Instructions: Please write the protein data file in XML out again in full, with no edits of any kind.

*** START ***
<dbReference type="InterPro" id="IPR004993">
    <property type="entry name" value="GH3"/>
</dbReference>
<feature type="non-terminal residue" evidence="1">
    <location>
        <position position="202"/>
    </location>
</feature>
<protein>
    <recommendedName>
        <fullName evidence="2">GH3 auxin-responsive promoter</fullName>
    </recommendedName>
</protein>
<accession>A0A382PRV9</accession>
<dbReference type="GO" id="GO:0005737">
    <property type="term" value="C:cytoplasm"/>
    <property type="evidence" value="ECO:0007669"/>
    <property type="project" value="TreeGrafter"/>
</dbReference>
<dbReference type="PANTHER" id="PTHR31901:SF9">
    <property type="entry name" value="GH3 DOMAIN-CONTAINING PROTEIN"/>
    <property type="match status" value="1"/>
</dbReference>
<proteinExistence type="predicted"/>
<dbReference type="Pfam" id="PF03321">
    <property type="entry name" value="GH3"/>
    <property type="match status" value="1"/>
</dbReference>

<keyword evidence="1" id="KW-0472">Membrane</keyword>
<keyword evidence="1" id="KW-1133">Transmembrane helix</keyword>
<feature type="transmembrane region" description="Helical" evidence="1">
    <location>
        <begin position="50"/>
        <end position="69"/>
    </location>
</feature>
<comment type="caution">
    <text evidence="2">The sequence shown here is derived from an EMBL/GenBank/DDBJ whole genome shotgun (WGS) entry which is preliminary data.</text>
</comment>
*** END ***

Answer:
<dbReference type="InterPro" id="IPR004993">
    <property type="entry name" value="GH3"/>
</dbReference>
<feature type="non-terminal residue" evidence="1">
    <location>
        <position position="202"/>
    </location>
</feature>
<protein>
    <recommendedName>
        <fullName evidence="2">GH3 auxin-responsive promoter</fullName>
    </recommendedName>
</protein>
<accession>A0A382PRV9</accession>
<dbReference type="GO" id="GO:0005737">
    <property type="term" value="C:cytoplasm"/>
    <property type="evidence" value="ECO:0007669"/>
    <property type="project" value="TreeGrafter"/>
</dbReference>
<dbReference type="PANTHER" id="PTHR31901:SF9">
    <property type="entry name" value="GH3 DOMAIN-CONTAINING PROTEIN"/>
    <property type="match status" value="1"/>
</dbReference>
<proteinExistence type="predicted"/>
<dbReference type="Pfam" id="PF03321">
    <property type="entry name" value="GH3"/>
    <property type="match status" value="1"/>
</dbReference>

<keyword evidence="1" id="KW-0472">Membrane</keyword>
<keyword evidence="1" id="KW-1133">Transmembrane helix</keyword>
<feature type="transmembrane region" description="Helical" evidence="1">
    <location>
        <begin position="50"/>
        <end position="69"/>
    </location>
</feature>
<comment type="caution">
    <text evidence="2">The sequence shown here is derived from an EMBL/GenBank/DDBJ whole genome shotgun (WGS) entry which is preliminary data.</text>
</comment>